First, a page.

Several hurled javelins before closing the last few yards, about half formed into some sort of three or four-man formation with sword and shield in front and a spearman poking over or around them, the rest formed a general line and tried to rush and overwhelm with superior numbers and speed. Four tried to get a clear shot with a bow but quickly gave up trying to see anything targetable in the heaving mass of men, tossing their bows aside and either rushed in to back up their fellow soldiers. Some Crimeans wore small black and yellow streamers on their arms or helms, and some started trying to do an end-run on the line to get a side-shot. The Argentain archers were in nearly the same predicament, but the superior number of men they faced gave them a small advantage, and Argentain arrows found their mark among the more numerous foes standing three spear-lengths away.
Many of the Argentain defenders were clearly seasoned veterans, and they planted their spears to receive the charging men. The initial rush together left two Argentain and five Crimean soldiers dead or mortally wounded and out of action.
The archer and spearman guarding the knight realized they had much more important and immediate duty and joined the action, but the unarmored knight was hemmed in by the swirling tide of men and weapons, and he had no idea which might be friend or foe. From the far end of the clearing where the knight had originally entered from two more men on horseback came charging, wearing the red and green the knight carried. They were well-armored, and their lances were not the lightweight spears the others carried, but heavy weapons designed to take down mounted knights.
Seeing another opportunity, Jispin descended from his sylvan vantage point so fast it was little more than a barely controlled fall. When he hit the ground he seized the bow the ill soldier he’d killed had dropped and the nearby quiver of arrows. Knocking an arrow and starting to draw he realized it was a much heavier bow than the typical Argentain bow he’d seen – it was nearly as powerful as his father’s – so he’s have to be careful to not aim to high. It would propel the long war arrows very fast and far, in a nearly flat arc at this range.
He let fly. It hit low, skewering a Crimean just above his belt, next to the spine. Likely a kidney-shot. Not dead, but very much out of the fight. The next long bodkin-point arrow fired from his unfamiliar bow missed the intended target – an opening in the leather armor on the back of a Crimean spearman, sailed over his shoulder and through the open front of an Argentain helm. Don’t like them, either. His actions did not go unnoticed by the mounted man in green and red.
Jispin rapidly got the feel of the bow and its silvery-white fletched missiles. Four arrows with three victims later, the pair of charging Kilpans hit the end of the barely aware line like thunder, one striking the end of the Crimean line, the other impaling one of the two Argentain light cavalry, while running into the other and blocking both spears. At the same time Sir Andronikos finally entered the fray, dropping his spear-tip and spurring his courser forward into the fight while smoothly changing his grip into an overhand position. His lance thrust over the line with his back to him, over the shields pressing them hard, and downward into the face of a Crimean swordsman. Pulling it sharply back, he changed his angle of attack as his steed pressed into the backs of the Argentains. He thrust to the right, pegging another Crimean in the head a moment before the Argentain he faced stuck a sword in his guts, but Sir Andronikos’s lance-point got jammed up as the man went down, forcing the knight to back his horse. The weight and strength of the mount allowed the knight to free his weapon. Jispin kept shooting.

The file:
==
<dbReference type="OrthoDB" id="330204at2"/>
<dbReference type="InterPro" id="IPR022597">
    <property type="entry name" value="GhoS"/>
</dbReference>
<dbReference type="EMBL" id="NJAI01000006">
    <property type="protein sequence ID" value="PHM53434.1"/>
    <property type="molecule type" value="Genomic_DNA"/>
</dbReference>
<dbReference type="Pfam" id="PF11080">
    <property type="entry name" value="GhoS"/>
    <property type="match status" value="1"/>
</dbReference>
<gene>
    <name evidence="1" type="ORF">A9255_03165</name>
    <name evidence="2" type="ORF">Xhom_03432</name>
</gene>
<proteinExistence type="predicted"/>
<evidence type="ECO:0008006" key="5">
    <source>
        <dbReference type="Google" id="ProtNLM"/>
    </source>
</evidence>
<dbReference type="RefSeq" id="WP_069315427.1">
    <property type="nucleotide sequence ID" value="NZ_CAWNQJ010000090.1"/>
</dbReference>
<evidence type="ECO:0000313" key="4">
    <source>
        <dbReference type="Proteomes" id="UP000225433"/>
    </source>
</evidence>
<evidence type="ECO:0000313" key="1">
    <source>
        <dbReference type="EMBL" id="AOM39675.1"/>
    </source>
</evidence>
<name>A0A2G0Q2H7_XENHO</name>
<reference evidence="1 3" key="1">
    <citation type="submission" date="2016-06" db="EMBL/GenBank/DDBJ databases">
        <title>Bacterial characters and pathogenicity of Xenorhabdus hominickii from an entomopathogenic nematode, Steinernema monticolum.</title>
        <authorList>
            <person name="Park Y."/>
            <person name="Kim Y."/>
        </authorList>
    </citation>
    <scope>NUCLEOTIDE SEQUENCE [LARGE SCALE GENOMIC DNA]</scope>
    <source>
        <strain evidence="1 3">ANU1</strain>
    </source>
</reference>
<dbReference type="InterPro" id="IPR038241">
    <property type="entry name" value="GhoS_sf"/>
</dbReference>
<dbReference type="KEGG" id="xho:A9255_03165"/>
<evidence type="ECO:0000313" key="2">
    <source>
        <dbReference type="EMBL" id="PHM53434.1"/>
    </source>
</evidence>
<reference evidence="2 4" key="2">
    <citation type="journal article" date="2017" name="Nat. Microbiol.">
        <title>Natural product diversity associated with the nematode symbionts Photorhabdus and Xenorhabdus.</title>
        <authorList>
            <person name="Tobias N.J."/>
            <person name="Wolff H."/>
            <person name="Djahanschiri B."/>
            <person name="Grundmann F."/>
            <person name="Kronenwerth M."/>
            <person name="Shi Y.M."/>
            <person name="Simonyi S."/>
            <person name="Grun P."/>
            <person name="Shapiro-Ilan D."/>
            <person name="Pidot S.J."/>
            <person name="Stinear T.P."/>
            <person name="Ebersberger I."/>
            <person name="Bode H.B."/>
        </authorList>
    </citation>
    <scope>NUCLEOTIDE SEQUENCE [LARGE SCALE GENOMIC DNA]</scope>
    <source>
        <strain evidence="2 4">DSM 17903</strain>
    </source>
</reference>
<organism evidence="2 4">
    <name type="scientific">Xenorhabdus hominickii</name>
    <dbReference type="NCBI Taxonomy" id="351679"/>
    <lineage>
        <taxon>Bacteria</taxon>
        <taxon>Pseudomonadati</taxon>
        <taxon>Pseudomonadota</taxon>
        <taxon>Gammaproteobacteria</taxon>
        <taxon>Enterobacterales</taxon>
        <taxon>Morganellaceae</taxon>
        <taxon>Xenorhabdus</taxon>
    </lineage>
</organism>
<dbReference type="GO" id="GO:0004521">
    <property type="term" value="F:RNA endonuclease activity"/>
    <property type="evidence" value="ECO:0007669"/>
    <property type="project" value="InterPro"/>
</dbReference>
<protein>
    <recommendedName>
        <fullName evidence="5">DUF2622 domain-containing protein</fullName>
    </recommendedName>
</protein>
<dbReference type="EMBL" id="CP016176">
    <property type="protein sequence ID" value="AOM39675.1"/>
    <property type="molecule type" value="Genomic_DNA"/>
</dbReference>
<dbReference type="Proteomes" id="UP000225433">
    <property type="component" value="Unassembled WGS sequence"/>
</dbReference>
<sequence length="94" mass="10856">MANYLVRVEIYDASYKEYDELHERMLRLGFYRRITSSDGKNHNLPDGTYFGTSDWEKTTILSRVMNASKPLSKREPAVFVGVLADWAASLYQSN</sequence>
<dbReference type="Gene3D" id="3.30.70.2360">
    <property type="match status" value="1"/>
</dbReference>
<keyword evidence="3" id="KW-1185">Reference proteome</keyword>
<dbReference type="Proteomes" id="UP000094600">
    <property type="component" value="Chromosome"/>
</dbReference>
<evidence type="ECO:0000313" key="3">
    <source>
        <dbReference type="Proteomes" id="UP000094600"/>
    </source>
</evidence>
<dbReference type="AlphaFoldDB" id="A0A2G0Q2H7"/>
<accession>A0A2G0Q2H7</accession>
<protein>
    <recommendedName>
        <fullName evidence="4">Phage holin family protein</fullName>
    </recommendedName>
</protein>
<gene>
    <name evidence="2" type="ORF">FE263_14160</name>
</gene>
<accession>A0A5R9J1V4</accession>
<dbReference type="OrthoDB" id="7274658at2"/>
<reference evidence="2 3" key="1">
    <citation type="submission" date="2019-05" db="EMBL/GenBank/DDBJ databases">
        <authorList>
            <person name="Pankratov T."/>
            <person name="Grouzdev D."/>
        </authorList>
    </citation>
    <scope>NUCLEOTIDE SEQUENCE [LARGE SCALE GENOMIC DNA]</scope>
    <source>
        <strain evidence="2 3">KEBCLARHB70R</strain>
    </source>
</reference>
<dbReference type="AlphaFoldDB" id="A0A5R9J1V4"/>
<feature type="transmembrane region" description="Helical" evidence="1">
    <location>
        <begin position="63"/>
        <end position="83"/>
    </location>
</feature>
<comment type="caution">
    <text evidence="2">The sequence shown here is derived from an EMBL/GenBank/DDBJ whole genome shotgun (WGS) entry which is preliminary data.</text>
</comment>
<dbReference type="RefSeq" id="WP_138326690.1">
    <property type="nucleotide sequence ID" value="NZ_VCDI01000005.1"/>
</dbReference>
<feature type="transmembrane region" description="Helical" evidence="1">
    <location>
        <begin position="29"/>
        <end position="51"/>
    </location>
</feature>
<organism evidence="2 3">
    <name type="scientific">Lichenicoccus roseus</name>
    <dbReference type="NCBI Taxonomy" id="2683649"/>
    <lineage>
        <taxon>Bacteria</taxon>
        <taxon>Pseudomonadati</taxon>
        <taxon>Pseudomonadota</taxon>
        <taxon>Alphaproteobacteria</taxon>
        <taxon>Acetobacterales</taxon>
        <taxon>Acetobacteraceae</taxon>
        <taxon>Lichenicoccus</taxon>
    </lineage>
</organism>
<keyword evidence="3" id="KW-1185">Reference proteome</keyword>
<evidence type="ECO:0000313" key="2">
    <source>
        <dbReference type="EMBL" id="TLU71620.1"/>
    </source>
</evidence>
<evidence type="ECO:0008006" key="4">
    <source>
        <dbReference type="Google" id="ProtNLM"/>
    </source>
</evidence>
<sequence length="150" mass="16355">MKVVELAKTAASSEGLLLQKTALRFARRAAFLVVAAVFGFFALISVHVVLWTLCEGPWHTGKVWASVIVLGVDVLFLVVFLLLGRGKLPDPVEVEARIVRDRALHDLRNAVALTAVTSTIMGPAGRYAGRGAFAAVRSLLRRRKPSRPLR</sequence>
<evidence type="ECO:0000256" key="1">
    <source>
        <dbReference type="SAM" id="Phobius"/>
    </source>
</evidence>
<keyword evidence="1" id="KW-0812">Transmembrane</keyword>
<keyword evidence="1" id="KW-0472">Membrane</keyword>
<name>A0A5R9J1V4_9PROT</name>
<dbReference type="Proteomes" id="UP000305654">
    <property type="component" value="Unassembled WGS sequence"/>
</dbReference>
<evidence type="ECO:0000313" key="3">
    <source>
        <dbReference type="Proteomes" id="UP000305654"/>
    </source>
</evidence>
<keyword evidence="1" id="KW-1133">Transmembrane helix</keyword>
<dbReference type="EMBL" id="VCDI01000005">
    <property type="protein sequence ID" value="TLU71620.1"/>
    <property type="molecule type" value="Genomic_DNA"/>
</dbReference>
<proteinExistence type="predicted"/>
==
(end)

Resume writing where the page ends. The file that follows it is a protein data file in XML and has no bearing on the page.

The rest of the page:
The two charging Kilpans were wreaking havoc on the end of the lines for both sides. Jispin rapidly wore down the other, while also targeting anyone who appeared to be trying to fall back to escape the carnage. Sir Andronikos had drawn his broadsword, and was using his warhorse, shield, and blade to great effect in the middle of the ranks. The chaotic four-sided battle dealt death with shocking speed, apparent randomness, and uncaring brutality. Suddenly the remaining infantry ranks broke. Both of them, nearly simultaneously.
Of the Crimeans remaining, only seven were still mobile. They disengaged and turned to run for the forest they’d emerged from, only to see a bowman sinking an arrow into an eye of the leader of the retreat, an arrow that emerged bloody from the back of his leather armored cap. The other six bunched up and raised their shields to continue the rush from the field of combat, obscuring their vision. A Kilpan squire ran two of them over with his horse, cleaving the skull of a third with his sword. Jispin dropped the bow, drew his long knife, and tripped the man sprinting blindly past. He pounced like a young panther on the fallen soldier and employed the sharp point effectively, slipping it forcefully between two cuir boiuili plates on the man’s back just below his ribs. Liver and diaphragm gone, and life with them.
The knight rode down the four last Argentains whom had initially sought to take him prisoner as they discarded shields, armor, weapons, and anything of weight in an effort to lighten themselves and run faster. Jispin looked up from his bloody work in time to see the last two go down. Foolish to try and outrun a horse, he thought. You should always set a spear to receive the charge if on foot. He looked up at the mounted squire, who was eyeing him cautiously and breathing hard, holding sword and shield ready as he backed up his horse to a position uncluttered by the fallen.